Designer clothes, shoes and handbags could be made from MUSHROOMS

Making fashion items like shoes, bags and clothing from mushrooms could be an eco-friendly alternative to traditional leather, according to a study.

Researchers say mushrooms can be pressed and chemically processed to create a substance tough enough to compete with leather.

Traditional leather and its alternatives are usually obtained from animals and synthetic polymers.

But leather production, like all industries dependent on animal husbandry, is bad for the environment because it requires a lot of land and resources and produces large amounts of greenhouse gases, such as carbon dioxide.

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Researchers say mushrooms can be pressed and chemically processed to create a substance tough enough to compete with leather. Traditional leather and its alternatives are usually obtained from animals and synthetic polymers (stock)

Study co-author Prof Alexander Bismarck, University of Vienna, Austria, said: “This is where leather-like materials from fungi come into play, which typically , are CO2 neutral and biodegradable at the end of their life. ‘

Leather substitutes can be produced from fungi by upgrading low-cost agricultural and forestry by-products such as sawdust.

These serve as food for the growth of the mycelium – a tangled mass of elongated fungal threads – which turn into a leaf and within a few weeks the fungal biomass can be harvested.

Professor Bismarck said: “As a result, these fungal biomass sheets resemble leather and exhibit comparable material and tactile properties.”

The first biotech companies are already commercializing materials derived from mushrooms, and researchers have made paper and foam building materials for the insulation of button mushrooms.

The authors add: “Fungi as a raw material for leather substitutes offer a cost effective, socially and environmentally sound alternative to bovine and synthetic leather and are of particular interest to consumers and businesses concerned with sustainability as well as for vegan community.

Making fashion leather items such as shoes, bags and clothing from mushrooms could be an eco-friendly alternative to traditional leather, study finds (Stock)

Making fashion leather items such as shoes, bags and clothing from mushrooms could be an eco-friendly alternative to traditional leather, study finds (Stock)

The oldest mushroom in the world discovered in the Congo is 810 MILLION years old

The oldest mushroom in the world was discovered in the Democratic Republic of the Congo and dates back around 810 million years.

Preserved in the rock, the fossil mushrooms were found near the town of Mbuji-Mayi in a “major” discovery that breaks the previous age record of some 350 million years.

Fungi have played a key role in the history of life, helping to create a primordial soil that would later allow plants to grow on the land first.

The primitive fungi grew in a lagoon or coastal lake, the researchers said.

“This is a major discovery – and one that prompts us to reconsider our chronology of the evolution of organisms on Earth,” said article author and geologist Steeve Bonneville of the Free University of Brussels.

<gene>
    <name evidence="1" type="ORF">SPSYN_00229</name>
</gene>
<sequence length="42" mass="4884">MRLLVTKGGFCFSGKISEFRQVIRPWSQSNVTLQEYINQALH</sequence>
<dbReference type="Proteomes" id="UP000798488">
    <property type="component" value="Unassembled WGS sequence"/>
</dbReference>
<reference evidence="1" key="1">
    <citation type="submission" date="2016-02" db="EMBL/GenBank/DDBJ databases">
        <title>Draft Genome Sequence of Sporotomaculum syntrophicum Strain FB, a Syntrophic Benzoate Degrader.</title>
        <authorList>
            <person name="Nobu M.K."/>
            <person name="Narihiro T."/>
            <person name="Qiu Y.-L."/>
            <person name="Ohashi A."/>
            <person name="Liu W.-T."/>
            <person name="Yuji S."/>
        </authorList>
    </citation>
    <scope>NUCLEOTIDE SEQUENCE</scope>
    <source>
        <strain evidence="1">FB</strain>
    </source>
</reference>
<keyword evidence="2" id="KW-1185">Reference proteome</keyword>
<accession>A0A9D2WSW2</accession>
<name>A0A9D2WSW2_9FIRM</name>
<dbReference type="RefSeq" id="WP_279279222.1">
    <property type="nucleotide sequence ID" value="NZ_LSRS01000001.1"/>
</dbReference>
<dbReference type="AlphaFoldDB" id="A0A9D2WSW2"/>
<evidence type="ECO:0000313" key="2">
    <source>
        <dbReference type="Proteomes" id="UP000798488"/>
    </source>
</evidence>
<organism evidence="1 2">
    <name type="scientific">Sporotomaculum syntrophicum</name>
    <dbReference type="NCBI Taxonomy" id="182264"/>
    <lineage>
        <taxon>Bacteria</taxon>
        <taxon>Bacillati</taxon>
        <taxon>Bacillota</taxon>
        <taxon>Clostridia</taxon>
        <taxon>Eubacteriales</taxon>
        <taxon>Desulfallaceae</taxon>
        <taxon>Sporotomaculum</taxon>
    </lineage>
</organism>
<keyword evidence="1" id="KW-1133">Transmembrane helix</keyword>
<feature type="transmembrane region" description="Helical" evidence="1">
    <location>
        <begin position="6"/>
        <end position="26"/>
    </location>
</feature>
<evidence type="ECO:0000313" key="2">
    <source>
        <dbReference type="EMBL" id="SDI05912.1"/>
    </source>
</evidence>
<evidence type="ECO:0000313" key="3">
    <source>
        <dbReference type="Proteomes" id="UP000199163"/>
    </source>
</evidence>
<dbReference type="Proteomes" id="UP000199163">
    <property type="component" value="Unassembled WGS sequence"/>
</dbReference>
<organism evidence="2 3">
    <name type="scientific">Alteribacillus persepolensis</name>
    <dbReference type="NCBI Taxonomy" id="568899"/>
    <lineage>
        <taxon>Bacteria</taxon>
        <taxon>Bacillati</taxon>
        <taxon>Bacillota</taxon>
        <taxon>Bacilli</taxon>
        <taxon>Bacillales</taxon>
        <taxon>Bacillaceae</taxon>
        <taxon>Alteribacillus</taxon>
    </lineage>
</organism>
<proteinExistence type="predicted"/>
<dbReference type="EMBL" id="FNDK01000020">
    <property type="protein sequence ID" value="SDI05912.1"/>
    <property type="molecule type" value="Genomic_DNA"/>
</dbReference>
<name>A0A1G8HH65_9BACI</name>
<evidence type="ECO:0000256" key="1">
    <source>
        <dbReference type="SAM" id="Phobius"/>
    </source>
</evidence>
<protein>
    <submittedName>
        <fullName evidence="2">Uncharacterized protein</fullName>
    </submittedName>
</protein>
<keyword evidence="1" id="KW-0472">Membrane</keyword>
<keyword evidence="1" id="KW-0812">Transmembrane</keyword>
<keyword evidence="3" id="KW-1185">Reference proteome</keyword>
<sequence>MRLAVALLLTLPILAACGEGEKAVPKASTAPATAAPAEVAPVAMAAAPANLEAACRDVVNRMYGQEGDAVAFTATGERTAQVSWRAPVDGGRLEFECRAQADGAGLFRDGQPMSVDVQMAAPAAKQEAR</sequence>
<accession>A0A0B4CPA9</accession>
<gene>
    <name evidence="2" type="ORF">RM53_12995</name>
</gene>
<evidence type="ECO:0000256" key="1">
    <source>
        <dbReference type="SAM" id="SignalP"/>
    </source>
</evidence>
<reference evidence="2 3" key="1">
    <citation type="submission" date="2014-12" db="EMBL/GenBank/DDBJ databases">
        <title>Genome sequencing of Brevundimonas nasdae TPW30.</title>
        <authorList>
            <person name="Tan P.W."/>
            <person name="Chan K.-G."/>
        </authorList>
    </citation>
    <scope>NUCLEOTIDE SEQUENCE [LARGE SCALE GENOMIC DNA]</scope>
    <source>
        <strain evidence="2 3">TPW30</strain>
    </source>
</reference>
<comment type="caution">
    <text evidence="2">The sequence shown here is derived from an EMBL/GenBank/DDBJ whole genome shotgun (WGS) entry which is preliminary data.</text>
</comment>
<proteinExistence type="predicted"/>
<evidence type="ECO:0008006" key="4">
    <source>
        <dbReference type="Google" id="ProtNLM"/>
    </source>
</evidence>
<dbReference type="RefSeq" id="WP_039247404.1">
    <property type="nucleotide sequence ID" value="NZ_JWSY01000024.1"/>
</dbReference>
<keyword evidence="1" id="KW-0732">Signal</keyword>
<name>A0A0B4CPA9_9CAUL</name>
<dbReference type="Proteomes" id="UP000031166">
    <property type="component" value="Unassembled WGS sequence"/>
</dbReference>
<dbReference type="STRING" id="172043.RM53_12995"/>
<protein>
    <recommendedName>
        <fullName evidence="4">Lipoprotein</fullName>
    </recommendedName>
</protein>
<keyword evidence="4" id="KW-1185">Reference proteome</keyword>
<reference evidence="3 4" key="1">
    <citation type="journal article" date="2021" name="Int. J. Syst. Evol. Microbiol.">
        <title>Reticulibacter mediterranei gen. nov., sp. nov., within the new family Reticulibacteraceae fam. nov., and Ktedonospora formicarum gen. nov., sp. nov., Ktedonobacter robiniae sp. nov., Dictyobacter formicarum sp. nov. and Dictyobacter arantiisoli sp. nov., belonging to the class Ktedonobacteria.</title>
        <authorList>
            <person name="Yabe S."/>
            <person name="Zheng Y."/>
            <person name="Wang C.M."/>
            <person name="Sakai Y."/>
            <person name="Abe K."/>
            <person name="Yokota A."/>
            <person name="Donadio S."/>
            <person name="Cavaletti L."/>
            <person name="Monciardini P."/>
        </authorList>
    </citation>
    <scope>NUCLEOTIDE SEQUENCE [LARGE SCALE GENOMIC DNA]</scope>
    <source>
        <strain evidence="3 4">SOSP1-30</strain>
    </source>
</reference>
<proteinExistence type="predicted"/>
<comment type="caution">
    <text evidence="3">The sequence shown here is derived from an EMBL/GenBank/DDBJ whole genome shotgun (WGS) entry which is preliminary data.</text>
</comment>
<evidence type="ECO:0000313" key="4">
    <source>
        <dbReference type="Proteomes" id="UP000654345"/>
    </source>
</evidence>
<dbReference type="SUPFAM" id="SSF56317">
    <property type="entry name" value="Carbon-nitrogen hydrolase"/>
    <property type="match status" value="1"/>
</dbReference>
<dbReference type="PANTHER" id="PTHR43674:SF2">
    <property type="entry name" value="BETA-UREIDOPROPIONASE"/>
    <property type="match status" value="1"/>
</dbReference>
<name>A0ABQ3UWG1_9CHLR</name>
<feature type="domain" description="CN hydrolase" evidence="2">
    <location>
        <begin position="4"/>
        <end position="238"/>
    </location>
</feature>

The fossilized remains of fungal mycelium – a vast underground network of root-like filaments to extract nutrients from the soil – have been found in rocks dating from around 715 to 810 million years ago.

The ancient rocks containing the fungus are part of the collection of the Museum of Africa in Tervuren, Belgium, while they are found just outside of Brussels.

“The tremendous advancements in this technology and the growing number of companies producing mushroom and biomass alternatives to leather suggest that this new material will play a huge role in the future of ethical and environmentally friendly fabrics. “

Fashion is the second biggest polluter in the world, behind oil, fueling growing interest in renewable and sustainable fabrics.

Leather made from cowhides raises ethical issues as well as concerns about deforestation and greenhouse gas emissions linked to animal husbandry.

Its processing, called tanning, also uses solutions that can be harmful if they get into the environment.

Meanwhile, alternatives to plastic are made from fossil fuels and are not biodegradable.

Professor Bismarck said: “We tend to think that synthetic leather, sometimes referred to as ‘vegan leather’, is better for the environment.

“However, traditional leather can be ethically questionable, and leather and plastic substitutes have environmental sustainability issues.

“Mushroom-derived leather brings none of these issues to the table and therefore has tremendous potential to be one of the best substitutes for leather in terms of durability and cost.”

The co-author of the latest research, Dr Mitchell Jones, currently at the University of Vienna, said fungal leather is emerging as a “promising new precursor” in the quest for ethical clothing.

Write in Sustainability of nature, researchers say the commercial appetite for eco-friendly fashion is skyrocketing among sustainability-conscious consumers and businesses, as well as vegans.

Last year, environmentally conscious designer Stella McCartney unveiled the first handbag made from mycelium.

Dr Jones said: “Renewable and bio-derived clothing is a growing market, and fungal leather is emerging as a promising new forerunner in the quest for sustainable and ethical clothing.”


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